But as we face down the remains of centuries of bigotry and hate, and bring our better angels to bear against the underbelly of American society, we make the union better. Stronger. More perfect.

“We the people” means all the people — and if a few hundred ill-informed bigots and their spectacularly un-American elected officials don’t know that, then it’s up to us, Muslim and non-Muslim Americans of good will, to let them know.

This is a moment on which our children will look back, and boggle at what innocent people had to face. It’s a moment in which some will shine as heroes, and others will go down in ignominy. It’s a moment that will help define our nation and our future, and it’s in our hands to decide if we will act in support of the American Idea, or stand idly by.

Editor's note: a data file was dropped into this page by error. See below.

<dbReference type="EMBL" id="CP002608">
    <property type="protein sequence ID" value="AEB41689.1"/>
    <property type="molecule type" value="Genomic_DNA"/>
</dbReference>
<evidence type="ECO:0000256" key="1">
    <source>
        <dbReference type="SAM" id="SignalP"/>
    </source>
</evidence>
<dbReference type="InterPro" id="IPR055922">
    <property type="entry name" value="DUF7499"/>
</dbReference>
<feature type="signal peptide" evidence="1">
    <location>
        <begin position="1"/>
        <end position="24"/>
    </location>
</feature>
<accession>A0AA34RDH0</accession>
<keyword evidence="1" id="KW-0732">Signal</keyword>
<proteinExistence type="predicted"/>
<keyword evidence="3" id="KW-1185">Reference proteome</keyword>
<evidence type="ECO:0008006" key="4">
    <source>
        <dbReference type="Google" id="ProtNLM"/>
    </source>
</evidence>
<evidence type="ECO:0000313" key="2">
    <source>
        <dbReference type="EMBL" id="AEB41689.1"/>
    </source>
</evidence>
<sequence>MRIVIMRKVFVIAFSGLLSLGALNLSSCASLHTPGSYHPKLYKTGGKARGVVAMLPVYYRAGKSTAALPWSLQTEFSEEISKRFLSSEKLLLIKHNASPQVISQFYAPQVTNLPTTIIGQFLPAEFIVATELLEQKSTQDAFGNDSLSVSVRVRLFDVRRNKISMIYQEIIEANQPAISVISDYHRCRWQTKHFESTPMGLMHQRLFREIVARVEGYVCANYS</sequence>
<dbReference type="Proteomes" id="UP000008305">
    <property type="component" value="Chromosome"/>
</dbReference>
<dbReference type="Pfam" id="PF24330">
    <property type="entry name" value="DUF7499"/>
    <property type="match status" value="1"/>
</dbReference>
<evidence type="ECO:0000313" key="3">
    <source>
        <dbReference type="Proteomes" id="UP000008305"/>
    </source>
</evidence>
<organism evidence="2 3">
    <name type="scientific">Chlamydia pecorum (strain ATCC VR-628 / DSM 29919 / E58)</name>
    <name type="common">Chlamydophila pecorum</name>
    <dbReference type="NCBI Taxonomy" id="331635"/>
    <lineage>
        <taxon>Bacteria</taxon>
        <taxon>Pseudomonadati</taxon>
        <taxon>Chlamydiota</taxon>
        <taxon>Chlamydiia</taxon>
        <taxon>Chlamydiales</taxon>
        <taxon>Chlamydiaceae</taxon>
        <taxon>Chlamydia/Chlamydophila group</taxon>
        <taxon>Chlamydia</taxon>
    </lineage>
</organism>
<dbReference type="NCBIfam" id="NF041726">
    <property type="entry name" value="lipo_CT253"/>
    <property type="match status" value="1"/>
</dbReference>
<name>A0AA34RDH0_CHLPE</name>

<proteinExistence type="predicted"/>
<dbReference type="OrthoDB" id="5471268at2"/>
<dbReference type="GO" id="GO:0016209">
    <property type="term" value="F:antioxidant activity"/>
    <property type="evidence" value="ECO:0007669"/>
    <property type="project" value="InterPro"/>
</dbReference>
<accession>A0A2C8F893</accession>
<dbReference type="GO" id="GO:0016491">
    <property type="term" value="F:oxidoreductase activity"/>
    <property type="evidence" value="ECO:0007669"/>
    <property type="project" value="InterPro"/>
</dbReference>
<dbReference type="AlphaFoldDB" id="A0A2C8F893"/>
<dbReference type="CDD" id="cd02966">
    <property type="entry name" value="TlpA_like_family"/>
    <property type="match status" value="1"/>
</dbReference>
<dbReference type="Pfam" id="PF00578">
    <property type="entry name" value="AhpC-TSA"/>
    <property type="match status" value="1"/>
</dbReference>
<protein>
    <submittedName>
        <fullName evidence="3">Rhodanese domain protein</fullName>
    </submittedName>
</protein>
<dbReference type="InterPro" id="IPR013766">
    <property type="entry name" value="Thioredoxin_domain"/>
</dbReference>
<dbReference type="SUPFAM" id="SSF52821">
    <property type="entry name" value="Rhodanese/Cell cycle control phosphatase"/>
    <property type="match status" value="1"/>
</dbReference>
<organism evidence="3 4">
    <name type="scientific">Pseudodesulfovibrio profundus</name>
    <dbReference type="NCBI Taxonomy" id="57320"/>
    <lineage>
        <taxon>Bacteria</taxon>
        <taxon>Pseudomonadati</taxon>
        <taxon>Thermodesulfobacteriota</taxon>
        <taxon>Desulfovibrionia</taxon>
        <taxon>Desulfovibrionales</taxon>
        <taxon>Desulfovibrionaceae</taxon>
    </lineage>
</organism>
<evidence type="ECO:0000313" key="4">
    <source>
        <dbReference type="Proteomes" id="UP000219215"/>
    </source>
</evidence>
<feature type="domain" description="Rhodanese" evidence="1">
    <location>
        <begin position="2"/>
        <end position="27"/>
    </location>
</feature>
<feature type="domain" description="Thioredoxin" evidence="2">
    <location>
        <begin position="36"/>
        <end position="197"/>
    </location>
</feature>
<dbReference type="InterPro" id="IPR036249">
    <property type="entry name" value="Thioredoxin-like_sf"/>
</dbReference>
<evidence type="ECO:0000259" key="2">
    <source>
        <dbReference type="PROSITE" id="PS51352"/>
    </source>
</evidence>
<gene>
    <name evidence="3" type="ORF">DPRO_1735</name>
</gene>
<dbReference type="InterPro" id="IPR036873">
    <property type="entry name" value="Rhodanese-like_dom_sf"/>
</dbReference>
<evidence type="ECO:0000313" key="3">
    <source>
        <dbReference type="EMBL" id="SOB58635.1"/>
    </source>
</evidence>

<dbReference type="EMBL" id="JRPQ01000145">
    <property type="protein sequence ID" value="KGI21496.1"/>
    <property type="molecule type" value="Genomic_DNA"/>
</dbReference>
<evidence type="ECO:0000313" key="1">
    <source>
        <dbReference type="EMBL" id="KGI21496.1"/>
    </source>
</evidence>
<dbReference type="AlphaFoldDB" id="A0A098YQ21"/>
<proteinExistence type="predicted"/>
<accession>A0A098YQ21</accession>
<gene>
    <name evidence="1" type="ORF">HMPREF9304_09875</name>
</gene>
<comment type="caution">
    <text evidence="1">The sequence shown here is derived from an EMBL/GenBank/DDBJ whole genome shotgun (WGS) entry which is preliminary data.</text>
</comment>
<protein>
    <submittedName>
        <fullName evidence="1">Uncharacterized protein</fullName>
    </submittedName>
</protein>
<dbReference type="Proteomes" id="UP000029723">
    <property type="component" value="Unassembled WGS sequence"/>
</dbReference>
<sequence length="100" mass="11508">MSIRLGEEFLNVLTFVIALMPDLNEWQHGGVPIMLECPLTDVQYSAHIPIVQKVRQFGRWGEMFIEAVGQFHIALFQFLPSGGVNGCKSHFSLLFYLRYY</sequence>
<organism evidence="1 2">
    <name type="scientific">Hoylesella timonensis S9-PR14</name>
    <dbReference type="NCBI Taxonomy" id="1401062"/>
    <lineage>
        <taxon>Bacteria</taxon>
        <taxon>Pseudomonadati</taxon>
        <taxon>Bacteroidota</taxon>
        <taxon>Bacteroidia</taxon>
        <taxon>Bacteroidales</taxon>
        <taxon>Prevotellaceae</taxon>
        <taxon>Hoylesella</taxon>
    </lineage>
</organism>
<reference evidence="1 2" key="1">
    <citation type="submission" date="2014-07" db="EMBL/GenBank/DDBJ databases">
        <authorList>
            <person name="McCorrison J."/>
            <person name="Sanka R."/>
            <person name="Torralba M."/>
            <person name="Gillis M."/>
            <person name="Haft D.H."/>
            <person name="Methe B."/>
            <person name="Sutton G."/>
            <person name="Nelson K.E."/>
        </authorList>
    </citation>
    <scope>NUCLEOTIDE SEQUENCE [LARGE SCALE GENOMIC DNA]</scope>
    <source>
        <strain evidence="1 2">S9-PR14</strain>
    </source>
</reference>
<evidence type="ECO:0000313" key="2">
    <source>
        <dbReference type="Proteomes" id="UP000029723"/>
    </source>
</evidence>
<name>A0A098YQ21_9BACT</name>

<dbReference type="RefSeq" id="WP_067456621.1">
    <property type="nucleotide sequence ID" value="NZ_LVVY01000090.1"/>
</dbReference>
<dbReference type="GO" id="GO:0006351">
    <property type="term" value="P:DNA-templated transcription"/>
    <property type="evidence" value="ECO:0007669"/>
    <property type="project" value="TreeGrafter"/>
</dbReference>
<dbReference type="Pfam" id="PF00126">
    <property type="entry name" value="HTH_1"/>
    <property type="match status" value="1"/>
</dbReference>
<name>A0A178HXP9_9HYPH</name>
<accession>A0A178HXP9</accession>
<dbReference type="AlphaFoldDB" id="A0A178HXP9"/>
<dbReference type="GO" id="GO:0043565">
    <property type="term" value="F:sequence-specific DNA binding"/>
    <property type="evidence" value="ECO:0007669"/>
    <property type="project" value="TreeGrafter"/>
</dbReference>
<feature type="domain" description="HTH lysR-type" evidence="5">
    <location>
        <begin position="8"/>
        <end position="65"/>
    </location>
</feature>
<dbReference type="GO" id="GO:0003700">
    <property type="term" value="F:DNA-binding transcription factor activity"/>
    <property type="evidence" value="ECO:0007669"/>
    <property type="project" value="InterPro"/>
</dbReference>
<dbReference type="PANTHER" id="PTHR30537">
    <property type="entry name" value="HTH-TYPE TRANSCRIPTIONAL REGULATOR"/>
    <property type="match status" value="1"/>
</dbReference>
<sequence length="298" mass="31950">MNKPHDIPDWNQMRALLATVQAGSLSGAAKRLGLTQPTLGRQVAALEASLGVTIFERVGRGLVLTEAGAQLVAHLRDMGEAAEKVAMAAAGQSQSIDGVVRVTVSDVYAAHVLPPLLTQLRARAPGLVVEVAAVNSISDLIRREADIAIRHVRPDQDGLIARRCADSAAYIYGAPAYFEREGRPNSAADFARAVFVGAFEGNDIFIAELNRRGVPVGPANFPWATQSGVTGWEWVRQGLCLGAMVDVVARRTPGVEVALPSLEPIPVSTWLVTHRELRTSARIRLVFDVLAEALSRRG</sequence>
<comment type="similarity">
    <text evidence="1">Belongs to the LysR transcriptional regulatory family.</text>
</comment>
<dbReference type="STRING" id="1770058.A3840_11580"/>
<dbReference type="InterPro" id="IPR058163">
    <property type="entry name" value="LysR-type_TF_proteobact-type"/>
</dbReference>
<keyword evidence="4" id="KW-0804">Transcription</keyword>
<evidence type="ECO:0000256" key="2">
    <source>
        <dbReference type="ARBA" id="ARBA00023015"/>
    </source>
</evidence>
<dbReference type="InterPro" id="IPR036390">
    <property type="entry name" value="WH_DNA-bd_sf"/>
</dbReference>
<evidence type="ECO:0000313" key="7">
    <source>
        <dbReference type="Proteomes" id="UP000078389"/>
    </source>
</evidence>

This is it. There’s work to be done, and we’re the only ones who can do it.


The event I describe above can be seen in the following video. It’s infuriating and more than a little disturbing, but I urge you to watch it — there’s something to hearing the tenor of the hate, and seeing the dignity with which people under verbal assault go about their business, that clears the mind and sharpens the senses.

Click here to learn about some of the many, many responses of Muslims categorically rejecting terrorism; click here to hear the words of a Muslim 9/11 first responder; click here for a ideas [update: including sample scripts and letters] on how to respond to America’s current rash of Islamophobia.

Crossposted at Angry Black Lady Chronicles.

%d bloggers like this: